Ready to move into a bigger house and rent out the one you’re in? Got the itch to be a landlord?
If you’re ready to become a rental property owner and (landlord), take the time to crunch the numbers to be sure you can actually afford the responsibility of two mortgages. Here are some smart tips to help you make your calculations.
- Determine the rental amount – Obviously you must take in more rent every month than you pay out in expenses, but at the same time, you have to be competitive. Once you’ve arrived at the rental amount, estimate the potential cash flow by subtracting the expenses you have such as, mortgage, condo fees, insurance, property taxes, utilities, etc.
- Managing vacancies – Generating a monthly income is the goal, but the economy or local job market can make it difficult. Renovations are another reason why your rental may be vacant for a short time. If you have three or more months of financial reserves to cover unexpected costs or a lack of tenants, you’ll be okay.
- Pre-approved comes first. Before you start shopping for a new property where you’ll be living, be sure to get an upfront and underwritten pre-approval from a lender. Unlike a pre-qualification, a pre-approval spells out exactly how much you can borrow so you’re not shopping for homes out of your price range. On top of that, it also tells a seller that you’re a serious buyer and can be used as a negotiating tool.
Becoming a Landlord is a Big Decision
It’s important to understand what mean to be a landlord. There are plenty of challenges as well as rewards. Here are some tips to help you cover the key bases.
- Understand the law – Rental laws vary from state to state.Texas landlord laws are spelled out fairly easily. As the landlord, you must maintain a safe and habitable property, but there are also things like security deposits, property access, and end-of-lease notifications that are also important. There are also federal housing safety and anti-discrimination laws you should be familiar with.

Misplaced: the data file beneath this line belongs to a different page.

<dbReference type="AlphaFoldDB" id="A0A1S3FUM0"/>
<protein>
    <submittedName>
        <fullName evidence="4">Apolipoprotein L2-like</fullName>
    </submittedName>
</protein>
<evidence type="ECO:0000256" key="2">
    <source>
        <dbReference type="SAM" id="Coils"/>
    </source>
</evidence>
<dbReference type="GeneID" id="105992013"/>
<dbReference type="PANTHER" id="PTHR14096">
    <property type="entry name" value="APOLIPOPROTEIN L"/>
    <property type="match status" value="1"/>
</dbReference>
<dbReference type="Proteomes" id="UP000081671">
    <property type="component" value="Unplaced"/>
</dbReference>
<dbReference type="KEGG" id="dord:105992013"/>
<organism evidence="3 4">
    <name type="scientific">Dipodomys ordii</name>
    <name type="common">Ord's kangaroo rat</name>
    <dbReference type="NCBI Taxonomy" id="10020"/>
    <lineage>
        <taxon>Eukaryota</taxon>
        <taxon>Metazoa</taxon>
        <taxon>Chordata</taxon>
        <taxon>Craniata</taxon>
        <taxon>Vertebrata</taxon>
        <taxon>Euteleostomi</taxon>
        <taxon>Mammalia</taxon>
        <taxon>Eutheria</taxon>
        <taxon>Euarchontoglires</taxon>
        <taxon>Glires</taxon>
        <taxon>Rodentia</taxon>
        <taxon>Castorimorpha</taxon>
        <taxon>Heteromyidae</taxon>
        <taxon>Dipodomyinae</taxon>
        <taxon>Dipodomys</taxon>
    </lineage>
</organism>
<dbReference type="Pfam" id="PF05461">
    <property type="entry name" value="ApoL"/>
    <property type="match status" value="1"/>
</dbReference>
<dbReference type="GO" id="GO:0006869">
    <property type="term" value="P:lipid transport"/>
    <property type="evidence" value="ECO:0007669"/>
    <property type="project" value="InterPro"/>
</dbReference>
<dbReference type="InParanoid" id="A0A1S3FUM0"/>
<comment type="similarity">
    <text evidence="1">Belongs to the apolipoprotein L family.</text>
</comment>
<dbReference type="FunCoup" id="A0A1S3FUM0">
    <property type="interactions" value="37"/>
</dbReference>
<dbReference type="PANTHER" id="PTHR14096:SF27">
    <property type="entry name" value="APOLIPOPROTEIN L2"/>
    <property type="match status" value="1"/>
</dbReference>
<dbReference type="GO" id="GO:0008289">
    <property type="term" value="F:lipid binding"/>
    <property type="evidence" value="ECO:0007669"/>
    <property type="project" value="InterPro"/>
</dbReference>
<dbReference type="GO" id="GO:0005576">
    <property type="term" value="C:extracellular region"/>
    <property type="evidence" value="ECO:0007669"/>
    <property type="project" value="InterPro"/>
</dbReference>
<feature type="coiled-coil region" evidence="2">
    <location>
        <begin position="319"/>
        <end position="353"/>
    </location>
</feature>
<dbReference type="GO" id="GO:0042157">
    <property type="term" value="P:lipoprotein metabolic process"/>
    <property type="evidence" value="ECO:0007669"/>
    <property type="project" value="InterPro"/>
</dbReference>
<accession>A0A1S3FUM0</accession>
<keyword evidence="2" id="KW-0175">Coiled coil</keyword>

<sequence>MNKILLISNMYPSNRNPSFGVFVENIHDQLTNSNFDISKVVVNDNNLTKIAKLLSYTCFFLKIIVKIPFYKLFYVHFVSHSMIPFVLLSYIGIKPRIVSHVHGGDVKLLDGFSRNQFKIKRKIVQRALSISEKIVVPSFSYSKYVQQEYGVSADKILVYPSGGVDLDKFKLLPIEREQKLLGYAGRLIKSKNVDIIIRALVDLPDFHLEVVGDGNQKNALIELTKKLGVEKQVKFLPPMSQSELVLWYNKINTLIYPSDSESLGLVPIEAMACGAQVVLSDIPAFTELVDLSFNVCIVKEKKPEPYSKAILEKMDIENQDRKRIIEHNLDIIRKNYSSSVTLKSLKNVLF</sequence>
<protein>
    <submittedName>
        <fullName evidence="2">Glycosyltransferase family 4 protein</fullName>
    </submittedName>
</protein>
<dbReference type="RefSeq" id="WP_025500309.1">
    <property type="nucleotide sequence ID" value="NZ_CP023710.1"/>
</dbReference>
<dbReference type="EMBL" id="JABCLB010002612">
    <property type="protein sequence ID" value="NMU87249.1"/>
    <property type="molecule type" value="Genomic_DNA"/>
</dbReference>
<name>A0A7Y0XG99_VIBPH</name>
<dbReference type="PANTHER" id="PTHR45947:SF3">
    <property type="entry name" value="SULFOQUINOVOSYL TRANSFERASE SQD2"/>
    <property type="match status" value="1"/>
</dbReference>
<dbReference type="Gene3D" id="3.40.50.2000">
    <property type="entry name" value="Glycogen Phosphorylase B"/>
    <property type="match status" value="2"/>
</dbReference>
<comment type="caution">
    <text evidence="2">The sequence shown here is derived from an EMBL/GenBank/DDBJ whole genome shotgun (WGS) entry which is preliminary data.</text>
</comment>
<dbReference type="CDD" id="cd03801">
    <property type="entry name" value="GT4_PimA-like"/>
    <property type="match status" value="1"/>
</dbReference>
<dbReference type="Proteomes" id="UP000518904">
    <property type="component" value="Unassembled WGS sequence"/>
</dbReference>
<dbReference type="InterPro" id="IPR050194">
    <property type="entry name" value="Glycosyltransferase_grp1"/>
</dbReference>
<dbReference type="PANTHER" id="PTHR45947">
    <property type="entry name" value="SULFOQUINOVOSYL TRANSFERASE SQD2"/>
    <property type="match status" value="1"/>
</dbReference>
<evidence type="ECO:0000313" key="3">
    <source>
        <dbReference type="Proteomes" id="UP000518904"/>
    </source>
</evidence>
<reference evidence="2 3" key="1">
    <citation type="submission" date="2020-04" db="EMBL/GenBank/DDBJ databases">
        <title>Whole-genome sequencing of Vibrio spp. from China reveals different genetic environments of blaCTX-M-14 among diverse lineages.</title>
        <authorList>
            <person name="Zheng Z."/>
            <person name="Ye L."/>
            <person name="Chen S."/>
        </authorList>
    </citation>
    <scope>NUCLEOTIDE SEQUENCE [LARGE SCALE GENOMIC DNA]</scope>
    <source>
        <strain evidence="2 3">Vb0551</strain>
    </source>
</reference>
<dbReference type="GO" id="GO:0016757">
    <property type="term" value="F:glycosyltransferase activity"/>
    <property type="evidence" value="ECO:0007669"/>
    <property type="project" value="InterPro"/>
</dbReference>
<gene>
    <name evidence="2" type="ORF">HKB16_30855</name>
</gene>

- Properly screened tenants – You’re essentially inviting people to live in your home, so you want quality tenants you can trust. Tenants should complete a real rental application at the very start and be sure you ask for personal and employment references.
- A lease agreement – A lease agreement that is signed by both the owner and the tenant is the best way to set and manage expectations with your tenants, as well as protect yourself in legal matters. Although there are lots of examples online, it’s best to have your attorney look it over.
- A property manager saves time – If you’re a first-time landlord, you may not yet appreciate the full value of a good property manager. You might be gung-ho to be a do-it-yourself landlord. Time will tell about this decision. If you do decide that being a full time landlord is too time consuming, consider the value of a professional property manager like Cousin James Management. These pros can screen tenants, execute leases, manage your maintenance, and even collect your rental checks each month.
- Online rental pay – Paying rent online is a popular practice these days. Automatic payments are manageable and eliminate problems such as slow mail, late payments, and paperwork. Tenants prefer this method of payment, too.
- Record keeping (ugh) – As a landlord, record keeping is mandatory. You must keep up with records of deposits, paid rent, maintenance receipts, and all landlord-tenant communications, whether in writing or digitally. You’ll need these things for tax purposes, too. Any legal issues that crop up can be tracked and assessed with good record keeping.
We invite you to contact Cousin James Management with any questions you may have about property management. We’ve been in this business for more than 25 years and understand the ins and outs of what it takes to manage and maintain property. Give us a call and let’s chat.